Fifteen states have already given nursing homes explicit protection from most lawsuits arising from the coronavirus (COVID-19) crisis, except lawsuits involving gross negligence and willful misconduct.
Now, the industry has launched a campaign to convince other states to give nursing homes immunity from civil and criminal liability.
The lobbying effort is being led by the American Health Care Association, which represents nearly all nursing homes in the U.S.
The organization argues that nursing homes should not be held responsible for events beyond their control, such as shortages of personal protective equipment (PPE) and lack of staff due to illnesses.
Lawyers argue that the industry does not deserve immunity. Instead, COVID-19 is highlighting systemic issues that have long plagued the industry, such as poor infection-control and chronic staffing shortages.
“This has very little to do with the hard work being done by health care providers,” said Mike Dark, an attorney for California Advocates for Nursing Home Reform, “and everything to do with protecting the financial interests of these big operators.”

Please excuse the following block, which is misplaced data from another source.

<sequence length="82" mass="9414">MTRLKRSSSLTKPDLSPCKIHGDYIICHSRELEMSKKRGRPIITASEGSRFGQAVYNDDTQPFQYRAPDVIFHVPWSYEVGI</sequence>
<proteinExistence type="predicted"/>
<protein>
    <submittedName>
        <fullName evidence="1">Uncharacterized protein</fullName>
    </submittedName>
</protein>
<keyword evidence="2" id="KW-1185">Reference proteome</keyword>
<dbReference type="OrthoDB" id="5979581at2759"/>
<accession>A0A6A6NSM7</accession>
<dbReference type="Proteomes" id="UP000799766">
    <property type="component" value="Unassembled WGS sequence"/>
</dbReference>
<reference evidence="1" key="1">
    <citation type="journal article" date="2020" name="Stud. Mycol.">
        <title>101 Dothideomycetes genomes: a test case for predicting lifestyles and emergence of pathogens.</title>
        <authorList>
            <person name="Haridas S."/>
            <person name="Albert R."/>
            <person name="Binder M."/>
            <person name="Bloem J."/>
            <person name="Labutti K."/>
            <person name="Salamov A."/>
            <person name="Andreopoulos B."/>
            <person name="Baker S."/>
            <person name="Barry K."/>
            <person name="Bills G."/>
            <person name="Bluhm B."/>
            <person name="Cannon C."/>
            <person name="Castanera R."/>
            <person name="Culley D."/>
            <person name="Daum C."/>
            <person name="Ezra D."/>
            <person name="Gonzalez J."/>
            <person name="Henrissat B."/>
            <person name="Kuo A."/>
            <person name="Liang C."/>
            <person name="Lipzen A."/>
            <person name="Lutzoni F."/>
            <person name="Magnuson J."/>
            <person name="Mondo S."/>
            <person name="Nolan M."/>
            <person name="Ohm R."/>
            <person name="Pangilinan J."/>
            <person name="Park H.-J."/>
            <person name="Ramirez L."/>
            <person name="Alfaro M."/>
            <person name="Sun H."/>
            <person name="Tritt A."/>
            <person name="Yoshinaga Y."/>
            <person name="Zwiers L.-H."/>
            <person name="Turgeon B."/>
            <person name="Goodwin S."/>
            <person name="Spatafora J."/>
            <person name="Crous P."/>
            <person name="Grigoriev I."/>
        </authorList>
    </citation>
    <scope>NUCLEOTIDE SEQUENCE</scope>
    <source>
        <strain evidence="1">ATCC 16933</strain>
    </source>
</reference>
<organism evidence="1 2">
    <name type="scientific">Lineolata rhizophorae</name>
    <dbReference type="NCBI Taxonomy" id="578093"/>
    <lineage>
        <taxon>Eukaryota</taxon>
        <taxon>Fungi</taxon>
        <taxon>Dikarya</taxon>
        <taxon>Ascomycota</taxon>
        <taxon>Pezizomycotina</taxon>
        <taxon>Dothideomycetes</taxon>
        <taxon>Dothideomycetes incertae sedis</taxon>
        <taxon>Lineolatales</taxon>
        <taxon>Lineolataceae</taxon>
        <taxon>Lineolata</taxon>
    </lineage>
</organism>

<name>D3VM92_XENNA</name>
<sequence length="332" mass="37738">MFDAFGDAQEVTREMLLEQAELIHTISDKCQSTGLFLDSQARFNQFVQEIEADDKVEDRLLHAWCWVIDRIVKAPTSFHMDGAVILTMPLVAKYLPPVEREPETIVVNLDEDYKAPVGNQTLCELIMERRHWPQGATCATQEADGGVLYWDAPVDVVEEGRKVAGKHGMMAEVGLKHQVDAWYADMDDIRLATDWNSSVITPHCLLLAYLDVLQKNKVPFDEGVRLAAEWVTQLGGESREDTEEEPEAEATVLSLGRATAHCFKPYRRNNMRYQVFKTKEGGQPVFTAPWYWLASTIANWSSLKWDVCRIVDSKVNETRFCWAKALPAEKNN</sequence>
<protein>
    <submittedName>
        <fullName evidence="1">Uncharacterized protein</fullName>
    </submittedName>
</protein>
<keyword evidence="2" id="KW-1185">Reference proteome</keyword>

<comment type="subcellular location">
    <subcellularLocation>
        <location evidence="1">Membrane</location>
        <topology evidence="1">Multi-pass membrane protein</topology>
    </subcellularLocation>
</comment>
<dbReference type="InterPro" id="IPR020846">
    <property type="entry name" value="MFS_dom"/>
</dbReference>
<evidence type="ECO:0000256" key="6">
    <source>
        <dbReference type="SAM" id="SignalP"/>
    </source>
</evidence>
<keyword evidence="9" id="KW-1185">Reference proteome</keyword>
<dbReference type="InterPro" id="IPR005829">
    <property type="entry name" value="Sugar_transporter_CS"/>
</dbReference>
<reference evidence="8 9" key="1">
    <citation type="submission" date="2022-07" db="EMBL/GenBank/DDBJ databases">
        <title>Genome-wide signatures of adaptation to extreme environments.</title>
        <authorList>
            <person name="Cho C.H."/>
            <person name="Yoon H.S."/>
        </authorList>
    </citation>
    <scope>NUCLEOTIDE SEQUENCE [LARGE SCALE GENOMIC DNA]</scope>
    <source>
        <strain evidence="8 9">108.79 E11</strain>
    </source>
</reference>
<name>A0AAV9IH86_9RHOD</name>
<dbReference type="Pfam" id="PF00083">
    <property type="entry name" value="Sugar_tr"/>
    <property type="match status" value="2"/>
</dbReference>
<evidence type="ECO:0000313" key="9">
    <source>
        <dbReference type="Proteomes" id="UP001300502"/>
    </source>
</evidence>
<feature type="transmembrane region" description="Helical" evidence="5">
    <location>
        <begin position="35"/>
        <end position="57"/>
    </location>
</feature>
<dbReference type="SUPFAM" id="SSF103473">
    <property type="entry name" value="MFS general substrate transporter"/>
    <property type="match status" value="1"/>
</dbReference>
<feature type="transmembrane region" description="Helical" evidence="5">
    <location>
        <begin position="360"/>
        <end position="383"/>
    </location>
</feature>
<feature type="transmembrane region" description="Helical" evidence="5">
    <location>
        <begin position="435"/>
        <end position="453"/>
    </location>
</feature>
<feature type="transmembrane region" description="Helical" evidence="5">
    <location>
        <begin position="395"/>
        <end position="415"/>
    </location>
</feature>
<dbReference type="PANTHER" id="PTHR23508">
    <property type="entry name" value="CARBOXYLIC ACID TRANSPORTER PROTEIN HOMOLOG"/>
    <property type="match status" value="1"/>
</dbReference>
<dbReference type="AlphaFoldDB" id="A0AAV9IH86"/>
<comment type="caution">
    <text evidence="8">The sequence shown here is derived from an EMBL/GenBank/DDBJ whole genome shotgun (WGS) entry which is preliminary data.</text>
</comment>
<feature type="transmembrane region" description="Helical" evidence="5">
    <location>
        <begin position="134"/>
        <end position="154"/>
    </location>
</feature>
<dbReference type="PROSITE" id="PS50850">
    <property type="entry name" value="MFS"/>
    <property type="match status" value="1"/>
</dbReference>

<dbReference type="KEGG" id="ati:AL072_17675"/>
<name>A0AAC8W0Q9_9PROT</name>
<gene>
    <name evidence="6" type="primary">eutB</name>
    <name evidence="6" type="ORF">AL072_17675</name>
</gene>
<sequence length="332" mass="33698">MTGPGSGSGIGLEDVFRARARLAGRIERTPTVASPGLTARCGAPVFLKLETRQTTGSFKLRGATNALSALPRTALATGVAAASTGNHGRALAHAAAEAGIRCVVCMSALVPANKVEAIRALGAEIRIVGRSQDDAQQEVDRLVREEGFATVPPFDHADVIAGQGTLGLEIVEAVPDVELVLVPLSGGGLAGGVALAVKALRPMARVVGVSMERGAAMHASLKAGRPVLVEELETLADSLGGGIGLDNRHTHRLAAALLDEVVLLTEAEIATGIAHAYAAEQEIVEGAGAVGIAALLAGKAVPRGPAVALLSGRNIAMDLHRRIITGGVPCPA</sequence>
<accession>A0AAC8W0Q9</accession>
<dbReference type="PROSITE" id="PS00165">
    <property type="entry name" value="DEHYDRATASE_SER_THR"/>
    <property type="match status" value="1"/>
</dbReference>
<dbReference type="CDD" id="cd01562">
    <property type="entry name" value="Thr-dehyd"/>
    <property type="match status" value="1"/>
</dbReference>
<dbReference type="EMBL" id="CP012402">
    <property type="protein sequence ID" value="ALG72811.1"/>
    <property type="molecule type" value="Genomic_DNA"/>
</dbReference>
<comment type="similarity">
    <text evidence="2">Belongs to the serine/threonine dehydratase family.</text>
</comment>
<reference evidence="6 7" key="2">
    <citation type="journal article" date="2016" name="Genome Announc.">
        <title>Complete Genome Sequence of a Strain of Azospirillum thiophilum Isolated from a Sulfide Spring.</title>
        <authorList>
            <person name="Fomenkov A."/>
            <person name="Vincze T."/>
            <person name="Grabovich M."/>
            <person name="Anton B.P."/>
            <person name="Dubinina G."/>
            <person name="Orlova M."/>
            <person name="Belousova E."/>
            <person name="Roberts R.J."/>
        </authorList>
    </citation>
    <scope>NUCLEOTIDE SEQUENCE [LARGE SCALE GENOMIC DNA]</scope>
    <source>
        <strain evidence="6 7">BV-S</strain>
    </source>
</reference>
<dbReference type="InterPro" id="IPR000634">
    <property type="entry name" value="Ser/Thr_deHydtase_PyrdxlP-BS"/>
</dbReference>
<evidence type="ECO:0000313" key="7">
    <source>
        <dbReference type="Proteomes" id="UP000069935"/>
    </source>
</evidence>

According to federal records, nearly 62% of nursing homes were cited for infection prevention lapses in 2019. Many of those same facilities are now dealing with deadly outbreaks of coronavirus.
One of the first wrongful death lawsuits was filed by the daughter of a woman who died at the Life Care Center in Kirkland, Washington, an early hotspot of the coronavirus outbreak. According to the lawsuit, the facility’s primary doctor fell ill and had not been on site for weeks.
Five separate wrongful death lawsuits were also filed against Riverbend Post Acute Rehabilitation in Kansas City, Kansas, after at least 30 residents died of coronavirus.
The 15 states that have alrady given emergency immunity measures against lawsuits include Alabama, Arizona, Connecticut, Georgia, Illinois, Kentucky, Massachusetts, Michigan, Mississippi, New Jersey, New York, Nevada, Rhode Island, Vermont and Wisconsin.